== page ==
Letters to Our Dear Children #6
Dear Junia, Charysse, DeAnn and Greg,
Our family vacation in the summer of 1973 is one of our favorite memories!
Because I had been invited that summer to speak at a Bible camp in North Dakota, we decided to use the trip to the camp as a launching pad for a visit to the fabled national parks in Alberta, Canada, and northern Wyoming. So after a week at camp, we set sail in our badly overloaded old station wagon for Jasper National Park in the Canadian Rocky Mountains.
I believe I am speaking for our whole family when I say that we were charmed out of our socks by our next fourteen days in those parks. It all began at our first stop in Canada—the fabulous Lake Louise in Banff National Park. Yes, we had already heard about the lake’s incredibly beautiful turquoise color, but to see it glistening before us in the sun with the white-peaked Rockies rising behind it was a truly grand entry-way into our vacation.
After about an hour at the lake, we drove on through the Rocky Mountains towering over us, stopping only for a short climb up onto one of the glaciers near the highway. All four of you kids enjoyed sliding down the snow-covered glacier on your backsides, and then we drove on to our first campsite. We arrived just in time to heat up our stew for dinner and then set up camp for the night.
When we woke up the next morning, there was a giant elk standing just a few yards away outside our tent. He stayed nearby for the next several days, watching us eat and carry on our usual activities. He seemed somehow curious about us. We named him Eldon Elk and kept our distance because we knew he was dangerous, taking pictures of this amazing wild creature, while he added his own special touch to our experience.
We also saw bears and marmots, mountain goats and exotic wild birds, beautiful waterfalls and many miles of delightful trails. We stayed briefly also in Banff and drove through Kootenay National Park. In 50-degree weather, we swam in the hot springs, protected by lifeguards wearing coats. Our longest stay was in Glacier National Park, where we stayed for a full week by a lake near the “Going to the Sun” road. We drove up that famous road and parked at the 6,000-foot level for one of the most memorable hikes in my memory.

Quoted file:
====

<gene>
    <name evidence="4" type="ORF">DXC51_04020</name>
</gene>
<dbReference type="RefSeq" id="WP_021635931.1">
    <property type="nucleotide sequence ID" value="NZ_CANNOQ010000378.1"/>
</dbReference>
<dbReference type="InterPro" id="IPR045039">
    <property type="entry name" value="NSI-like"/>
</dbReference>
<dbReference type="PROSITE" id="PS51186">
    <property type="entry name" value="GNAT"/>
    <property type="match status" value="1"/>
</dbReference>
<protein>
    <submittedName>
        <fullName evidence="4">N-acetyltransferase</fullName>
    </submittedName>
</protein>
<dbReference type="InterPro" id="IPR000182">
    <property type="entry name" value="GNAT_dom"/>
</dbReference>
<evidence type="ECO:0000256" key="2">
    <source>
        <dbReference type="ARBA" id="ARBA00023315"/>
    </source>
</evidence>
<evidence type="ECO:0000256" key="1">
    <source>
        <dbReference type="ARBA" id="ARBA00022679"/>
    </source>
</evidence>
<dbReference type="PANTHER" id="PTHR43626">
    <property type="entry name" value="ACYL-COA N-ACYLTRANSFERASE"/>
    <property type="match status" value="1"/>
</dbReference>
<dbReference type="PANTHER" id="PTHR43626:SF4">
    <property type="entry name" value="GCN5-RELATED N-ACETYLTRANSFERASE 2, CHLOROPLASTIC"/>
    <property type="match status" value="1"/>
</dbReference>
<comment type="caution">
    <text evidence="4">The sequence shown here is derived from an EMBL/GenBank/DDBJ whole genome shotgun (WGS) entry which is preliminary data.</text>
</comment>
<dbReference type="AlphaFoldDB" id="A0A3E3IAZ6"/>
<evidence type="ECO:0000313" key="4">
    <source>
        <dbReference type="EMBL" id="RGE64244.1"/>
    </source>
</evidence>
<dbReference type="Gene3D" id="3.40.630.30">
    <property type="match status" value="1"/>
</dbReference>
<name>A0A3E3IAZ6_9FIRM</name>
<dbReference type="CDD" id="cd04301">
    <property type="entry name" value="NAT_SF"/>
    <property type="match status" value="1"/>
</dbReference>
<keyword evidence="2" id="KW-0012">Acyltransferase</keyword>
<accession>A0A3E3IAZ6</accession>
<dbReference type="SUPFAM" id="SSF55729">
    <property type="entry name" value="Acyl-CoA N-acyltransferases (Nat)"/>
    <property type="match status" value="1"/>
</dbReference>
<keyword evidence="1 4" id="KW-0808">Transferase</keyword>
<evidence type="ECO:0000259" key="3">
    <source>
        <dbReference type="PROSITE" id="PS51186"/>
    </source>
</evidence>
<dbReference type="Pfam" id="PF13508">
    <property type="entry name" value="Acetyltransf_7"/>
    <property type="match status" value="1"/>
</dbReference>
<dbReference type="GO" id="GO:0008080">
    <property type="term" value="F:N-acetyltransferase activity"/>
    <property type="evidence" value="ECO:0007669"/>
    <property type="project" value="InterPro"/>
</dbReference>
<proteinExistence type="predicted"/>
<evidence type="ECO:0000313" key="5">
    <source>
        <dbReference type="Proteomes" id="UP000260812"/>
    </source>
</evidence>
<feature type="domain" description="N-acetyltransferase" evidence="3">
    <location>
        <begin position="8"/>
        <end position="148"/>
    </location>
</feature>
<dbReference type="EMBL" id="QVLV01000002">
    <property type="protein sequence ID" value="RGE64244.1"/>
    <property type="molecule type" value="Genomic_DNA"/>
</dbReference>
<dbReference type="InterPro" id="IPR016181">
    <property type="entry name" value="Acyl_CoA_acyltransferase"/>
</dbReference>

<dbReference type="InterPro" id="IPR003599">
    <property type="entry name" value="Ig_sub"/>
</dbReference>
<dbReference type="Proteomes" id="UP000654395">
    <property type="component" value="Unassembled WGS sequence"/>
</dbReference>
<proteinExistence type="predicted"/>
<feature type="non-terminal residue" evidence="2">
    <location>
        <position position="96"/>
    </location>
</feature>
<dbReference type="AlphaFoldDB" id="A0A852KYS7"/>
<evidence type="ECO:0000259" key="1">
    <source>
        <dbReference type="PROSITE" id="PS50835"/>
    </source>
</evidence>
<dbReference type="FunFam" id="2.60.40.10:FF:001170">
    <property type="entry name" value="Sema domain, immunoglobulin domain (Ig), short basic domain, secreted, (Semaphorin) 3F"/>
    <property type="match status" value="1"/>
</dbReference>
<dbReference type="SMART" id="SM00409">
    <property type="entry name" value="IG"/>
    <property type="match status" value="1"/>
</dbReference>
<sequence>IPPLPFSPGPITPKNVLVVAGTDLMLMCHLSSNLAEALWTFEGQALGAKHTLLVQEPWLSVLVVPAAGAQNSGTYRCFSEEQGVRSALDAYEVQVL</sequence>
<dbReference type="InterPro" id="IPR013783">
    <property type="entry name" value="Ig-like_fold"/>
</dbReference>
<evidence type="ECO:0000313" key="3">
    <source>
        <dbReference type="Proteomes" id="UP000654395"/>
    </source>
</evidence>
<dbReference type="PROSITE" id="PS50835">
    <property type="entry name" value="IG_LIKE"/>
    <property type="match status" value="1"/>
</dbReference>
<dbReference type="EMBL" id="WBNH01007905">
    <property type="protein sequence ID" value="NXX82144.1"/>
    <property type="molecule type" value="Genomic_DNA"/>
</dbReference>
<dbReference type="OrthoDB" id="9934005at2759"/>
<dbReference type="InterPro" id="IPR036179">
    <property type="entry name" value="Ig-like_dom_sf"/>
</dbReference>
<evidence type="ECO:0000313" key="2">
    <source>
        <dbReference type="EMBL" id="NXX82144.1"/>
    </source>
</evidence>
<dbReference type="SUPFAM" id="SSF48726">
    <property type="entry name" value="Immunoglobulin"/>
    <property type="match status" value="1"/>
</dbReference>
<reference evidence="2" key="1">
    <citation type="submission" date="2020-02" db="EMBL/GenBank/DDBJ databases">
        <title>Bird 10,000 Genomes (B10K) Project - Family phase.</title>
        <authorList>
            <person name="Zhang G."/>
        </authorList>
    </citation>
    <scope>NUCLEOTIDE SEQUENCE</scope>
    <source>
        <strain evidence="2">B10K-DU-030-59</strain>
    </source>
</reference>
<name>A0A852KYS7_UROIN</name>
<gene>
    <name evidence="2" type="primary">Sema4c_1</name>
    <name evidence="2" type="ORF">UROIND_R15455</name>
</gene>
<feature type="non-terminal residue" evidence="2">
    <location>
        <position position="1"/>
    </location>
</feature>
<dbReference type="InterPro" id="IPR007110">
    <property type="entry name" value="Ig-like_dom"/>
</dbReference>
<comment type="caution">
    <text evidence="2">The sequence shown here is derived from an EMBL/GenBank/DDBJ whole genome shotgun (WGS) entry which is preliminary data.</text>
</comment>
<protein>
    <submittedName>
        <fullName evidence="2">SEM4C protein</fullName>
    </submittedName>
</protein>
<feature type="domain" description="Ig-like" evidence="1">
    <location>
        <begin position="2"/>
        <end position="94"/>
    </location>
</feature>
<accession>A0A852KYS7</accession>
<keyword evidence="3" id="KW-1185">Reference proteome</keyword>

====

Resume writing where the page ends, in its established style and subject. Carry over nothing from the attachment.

I am not at all comfortable with heights. I must confess that I was terrified when we had to walk along a cliff edge holding onto a cable attached to the mountainside and overlooking a 1,000-foot drop. Greg, you flat out scared the daylights out of me because you took that walk so casually, making it look like you were going to fall to your doom at any moment. We all survived, nevertheless, and after walking across a wide glacier, we climbed at last to a spacious cabin. Here we played with semi-tame chipmunks while the attendants fed us a delicious meal of soup and home-made bread way up there on the mountain.
The next day we drove through the Grand Tetons, stopping at Jenny lake for lunch. We spent our fourteenth and last night in Yellowstone Park, taking time the next day to visit Old Faithful and to see the remarkable phenomenon of hot steam coming up through cracks in the earth in surrounding areas. As we were driving out of the park, a herd of more than 150 elk started crossing the road in front of us. Of course, we had to wait because these high-stepping animals had priority over mere automobile traffic. How appropriate that we should have been greeted by Eldon Elk at our first camp and then granted a goodbye from a whole herd of Eldons upon our departure.
So many wonderful experiences on that remarkable vacation! I believe we all share the opinion that God created the Rockies to be a lasting gallery of natural wonders, a truly magnificent revelation of God’s own majestic glory! That fit well with one of our favorite family pastimes—our singing.
While we drove down boring highways by the hour, we loved to sing hymns together. We had memorized enough hymns during family worship that we could do what we called “sing through the alphabet.” This meant that we first sang a hymn that began with the letter “a”, and then a hymn that began with the letter “b”, and so on to the end of the alphabet. We could do this without either the hymnbook or the Psalter.
So our hymn/psalm singing was a delightful way to celebrate what we were experiencing in the “Rockies Gallery.” We could see the trees clapping their hands and hear the mountains singing for joy right while we accompanied this awesome liturgy with our own joyful singing (Isaiah 55:12). We were celebrating the millennium together. Yes, I greatly appreciate my dear Christian friends who do not see this present church age as the millennium, but it is my personal conviction that this is what scripture is teaching and therefore what we should be consciously celebrating.
Mom and I thank the four of you for sharing this millennial experience with us. It is a treasure we continue to cherish into our old age. The exquisite and exciting beauty that fills the natural world is a grand display of God’s own beauty and an awesome expression of God’s amazing love for us. That natural beauty points beyond itself into the infinite beauty of God and His eternal covenant love for all of us right here and into the vast forever just over the hill.
With all our Love,
Dad and Mom Alexander